Youth Engagement

Youth prevention programs must be comprehensive, long-range and integrated into the school environment. Programs should increase resilience as students are given opportunities to develop their sense of security, belonging, self-identity, purpose and personal competence.

Effective school-based prevention strategies

Effective school-based prevention strategies should include:

  1. Meaningful participation – involve children and youth in the conception and implementation of programs 
  2. Peer leadership and mentoring programs – youth are more likely to accept information presented and modelled by their peers.  These programs create positive school environments by fostering change.
  3. Life skills training – offer students the opportunity to develop skills in decision-making, assertiveness, effective communication and stress management. These programs enable youth to make healthy lifestyle choices and avoid risks.

Complementary strategies aim to increase knowledge and awareness about a health topic or issue; these strategies are not effective on their own but you can use them in combination with the following strategies:

  1. Health education – students need to be aware of and understand the risks and consequences related to high risk behaviours such as tobacco use, substance misuse, unhealthy eating or physical inactivity. The information may impact lower-risk students but have less of an effect on higher risk students,  as they tend to make decisions based on feelings.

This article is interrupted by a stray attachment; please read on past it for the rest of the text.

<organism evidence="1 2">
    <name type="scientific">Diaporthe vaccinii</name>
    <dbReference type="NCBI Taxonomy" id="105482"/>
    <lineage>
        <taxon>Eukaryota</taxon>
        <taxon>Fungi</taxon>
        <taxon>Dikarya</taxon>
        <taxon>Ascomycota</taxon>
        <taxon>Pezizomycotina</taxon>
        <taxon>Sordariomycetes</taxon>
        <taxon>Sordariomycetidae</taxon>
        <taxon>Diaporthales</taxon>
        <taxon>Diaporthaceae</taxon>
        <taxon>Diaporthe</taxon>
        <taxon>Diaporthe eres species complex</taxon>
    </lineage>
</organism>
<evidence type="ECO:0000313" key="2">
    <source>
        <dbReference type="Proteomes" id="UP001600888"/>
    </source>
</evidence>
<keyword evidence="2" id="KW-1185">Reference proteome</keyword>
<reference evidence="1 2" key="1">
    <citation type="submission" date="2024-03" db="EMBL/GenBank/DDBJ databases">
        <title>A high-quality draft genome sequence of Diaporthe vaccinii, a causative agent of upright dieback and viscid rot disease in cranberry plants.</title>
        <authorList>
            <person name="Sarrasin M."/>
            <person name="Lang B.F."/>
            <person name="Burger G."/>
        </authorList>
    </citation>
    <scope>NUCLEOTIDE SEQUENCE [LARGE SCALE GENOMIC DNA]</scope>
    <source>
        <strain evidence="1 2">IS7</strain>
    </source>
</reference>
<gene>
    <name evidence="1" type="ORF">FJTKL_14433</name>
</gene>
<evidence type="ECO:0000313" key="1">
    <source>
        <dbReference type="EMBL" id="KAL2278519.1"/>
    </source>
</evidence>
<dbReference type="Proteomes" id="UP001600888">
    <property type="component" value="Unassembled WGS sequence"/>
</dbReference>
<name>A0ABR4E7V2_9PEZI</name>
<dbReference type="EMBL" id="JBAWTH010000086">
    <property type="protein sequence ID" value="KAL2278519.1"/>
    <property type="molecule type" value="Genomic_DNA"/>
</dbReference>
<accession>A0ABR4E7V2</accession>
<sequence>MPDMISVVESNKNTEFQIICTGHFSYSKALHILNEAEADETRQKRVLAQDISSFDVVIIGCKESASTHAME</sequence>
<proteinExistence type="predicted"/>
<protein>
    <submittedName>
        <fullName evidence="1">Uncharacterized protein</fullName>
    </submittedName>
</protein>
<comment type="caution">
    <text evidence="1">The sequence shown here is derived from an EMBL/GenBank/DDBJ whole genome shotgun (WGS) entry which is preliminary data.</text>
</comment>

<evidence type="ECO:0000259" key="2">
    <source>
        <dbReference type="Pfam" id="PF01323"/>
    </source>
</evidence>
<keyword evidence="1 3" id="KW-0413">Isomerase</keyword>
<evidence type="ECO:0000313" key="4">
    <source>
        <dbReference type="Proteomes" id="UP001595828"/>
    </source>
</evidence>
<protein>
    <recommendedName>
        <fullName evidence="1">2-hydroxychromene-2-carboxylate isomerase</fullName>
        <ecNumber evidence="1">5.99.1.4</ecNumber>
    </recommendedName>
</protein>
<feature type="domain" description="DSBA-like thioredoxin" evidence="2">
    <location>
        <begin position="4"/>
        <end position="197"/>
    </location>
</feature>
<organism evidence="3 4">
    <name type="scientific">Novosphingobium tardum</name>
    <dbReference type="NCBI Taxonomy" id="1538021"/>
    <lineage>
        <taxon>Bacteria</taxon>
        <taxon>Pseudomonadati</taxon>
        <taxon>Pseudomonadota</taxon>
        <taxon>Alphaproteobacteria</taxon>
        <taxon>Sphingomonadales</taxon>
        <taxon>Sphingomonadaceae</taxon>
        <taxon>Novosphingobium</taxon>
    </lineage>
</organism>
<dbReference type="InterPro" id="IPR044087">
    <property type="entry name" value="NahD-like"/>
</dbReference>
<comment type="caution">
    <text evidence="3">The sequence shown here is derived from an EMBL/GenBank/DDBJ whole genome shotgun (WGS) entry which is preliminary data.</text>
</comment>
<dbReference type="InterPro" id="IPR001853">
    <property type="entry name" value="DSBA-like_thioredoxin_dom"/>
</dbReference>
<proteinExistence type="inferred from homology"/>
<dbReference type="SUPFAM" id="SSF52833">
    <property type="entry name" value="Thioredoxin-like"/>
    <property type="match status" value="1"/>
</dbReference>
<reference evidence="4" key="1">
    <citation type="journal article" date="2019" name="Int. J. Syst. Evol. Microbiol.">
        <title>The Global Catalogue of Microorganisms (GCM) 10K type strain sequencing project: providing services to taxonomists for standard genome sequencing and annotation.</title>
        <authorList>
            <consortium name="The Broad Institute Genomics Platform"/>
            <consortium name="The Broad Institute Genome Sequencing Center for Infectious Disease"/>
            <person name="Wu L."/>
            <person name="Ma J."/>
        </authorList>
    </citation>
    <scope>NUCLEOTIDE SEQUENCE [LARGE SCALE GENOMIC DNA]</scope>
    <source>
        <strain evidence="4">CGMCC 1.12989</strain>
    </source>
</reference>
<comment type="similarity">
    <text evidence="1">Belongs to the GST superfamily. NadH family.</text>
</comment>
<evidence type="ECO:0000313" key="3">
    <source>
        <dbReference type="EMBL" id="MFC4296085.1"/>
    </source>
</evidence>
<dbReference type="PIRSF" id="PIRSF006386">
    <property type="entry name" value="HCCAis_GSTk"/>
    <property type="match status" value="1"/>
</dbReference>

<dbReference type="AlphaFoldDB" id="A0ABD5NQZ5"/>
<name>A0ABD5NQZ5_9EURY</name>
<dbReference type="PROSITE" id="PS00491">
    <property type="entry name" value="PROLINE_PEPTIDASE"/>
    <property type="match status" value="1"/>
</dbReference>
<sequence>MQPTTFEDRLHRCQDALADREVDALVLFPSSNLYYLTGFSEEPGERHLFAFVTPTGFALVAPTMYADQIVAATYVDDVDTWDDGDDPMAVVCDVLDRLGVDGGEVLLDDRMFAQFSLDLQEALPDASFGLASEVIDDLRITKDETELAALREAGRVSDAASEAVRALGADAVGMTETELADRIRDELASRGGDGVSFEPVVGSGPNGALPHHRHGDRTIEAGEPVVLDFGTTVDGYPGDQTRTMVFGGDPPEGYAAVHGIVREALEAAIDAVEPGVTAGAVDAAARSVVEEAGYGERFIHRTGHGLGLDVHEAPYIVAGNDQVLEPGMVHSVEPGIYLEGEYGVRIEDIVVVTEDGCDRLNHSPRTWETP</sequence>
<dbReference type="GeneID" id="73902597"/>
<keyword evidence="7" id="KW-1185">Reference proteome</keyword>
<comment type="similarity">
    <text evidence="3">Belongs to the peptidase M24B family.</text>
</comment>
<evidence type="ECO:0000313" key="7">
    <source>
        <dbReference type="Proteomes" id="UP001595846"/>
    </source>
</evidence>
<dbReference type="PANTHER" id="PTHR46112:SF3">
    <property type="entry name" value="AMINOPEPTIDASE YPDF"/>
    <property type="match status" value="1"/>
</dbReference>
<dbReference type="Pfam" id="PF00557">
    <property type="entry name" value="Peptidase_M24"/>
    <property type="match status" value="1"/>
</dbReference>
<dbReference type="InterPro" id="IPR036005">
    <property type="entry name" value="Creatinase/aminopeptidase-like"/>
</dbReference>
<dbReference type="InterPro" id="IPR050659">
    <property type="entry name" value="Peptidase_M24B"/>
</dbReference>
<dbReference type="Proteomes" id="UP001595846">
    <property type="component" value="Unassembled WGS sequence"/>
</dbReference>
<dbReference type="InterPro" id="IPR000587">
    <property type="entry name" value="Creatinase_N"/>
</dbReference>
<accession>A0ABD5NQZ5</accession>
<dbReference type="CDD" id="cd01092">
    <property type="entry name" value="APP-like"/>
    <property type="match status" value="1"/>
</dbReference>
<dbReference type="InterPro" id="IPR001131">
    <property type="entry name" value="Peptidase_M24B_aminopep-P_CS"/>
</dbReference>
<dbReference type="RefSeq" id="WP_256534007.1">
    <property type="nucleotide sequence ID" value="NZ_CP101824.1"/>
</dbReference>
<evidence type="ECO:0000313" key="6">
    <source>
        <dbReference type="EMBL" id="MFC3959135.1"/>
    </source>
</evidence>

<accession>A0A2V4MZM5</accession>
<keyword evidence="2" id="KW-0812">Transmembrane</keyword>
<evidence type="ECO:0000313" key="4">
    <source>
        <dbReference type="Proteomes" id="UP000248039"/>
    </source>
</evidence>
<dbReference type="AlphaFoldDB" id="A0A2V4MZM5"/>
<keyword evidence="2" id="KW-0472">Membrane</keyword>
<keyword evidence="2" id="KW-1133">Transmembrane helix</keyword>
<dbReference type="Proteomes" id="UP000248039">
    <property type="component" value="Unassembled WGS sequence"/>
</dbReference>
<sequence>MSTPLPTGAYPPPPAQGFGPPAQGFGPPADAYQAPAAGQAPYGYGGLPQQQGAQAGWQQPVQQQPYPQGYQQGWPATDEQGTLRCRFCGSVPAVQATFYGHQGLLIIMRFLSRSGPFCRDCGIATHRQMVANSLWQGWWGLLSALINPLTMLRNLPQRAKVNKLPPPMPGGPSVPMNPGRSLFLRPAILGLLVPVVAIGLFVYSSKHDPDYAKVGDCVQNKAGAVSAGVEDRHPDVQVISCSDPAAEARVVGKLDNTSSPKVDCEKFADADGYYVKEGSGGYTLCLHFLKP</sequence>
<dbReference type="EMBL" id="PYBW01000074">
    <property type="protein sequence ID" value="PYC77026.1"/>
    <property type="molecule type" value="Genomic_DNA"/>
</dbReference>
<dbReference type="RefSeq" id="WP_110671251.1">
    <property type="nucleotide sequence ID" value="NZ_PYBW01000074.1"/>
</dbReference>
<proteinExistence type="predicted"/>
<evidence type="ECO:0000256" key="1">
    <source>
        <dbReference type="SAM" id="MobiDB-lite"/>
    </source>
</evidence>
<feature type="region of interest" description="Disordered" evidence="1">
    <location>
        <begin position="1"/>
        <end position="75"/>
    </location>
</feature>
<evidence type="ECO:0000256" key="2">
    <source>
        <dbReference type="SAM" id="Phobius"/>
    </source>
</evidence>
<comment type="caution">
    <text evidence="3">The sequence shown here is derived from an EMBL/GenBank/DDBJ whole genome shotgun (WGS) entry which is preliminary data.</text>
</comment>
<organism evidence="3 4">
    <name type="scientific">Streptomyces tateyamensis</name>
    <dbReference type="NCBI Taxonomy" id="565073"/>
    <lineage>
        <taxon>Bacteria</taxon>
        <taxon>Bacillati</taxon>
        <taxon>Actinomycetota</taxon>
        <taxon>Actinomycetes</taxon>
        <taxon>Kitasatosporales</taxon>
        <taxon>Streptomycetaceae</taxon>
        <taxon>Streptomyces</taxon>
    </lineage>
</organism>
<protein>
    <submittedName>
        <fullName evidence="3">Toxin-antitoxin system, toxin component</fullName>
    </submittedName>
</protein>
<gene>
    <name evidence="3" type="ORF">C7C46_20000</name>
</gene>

2. Impact speakers – youth can benefit from listening to others who have experienced consequences of unhealthy choices. The impact is usually short-term.
  3. Recreational alternatives – special events, such as dances, health fairs and sporting activities provide positive alternative behaviours to those students who attend but may not foster life skills needed to cope in the real world.
  4. Avoidance of fear messaging – posters and campaigns that depict scary images and scenarios may send mixed messages to youth. They may become desensitized to the information, as it lacks credibility to them. These messages can increase the misperception that all or most youth are engaging in unhealthy behaviour.

For ideas on effective school-based prevention activities, contact your school’s public health nurse or email

Engagement des jeunes (DOC, 18 KB)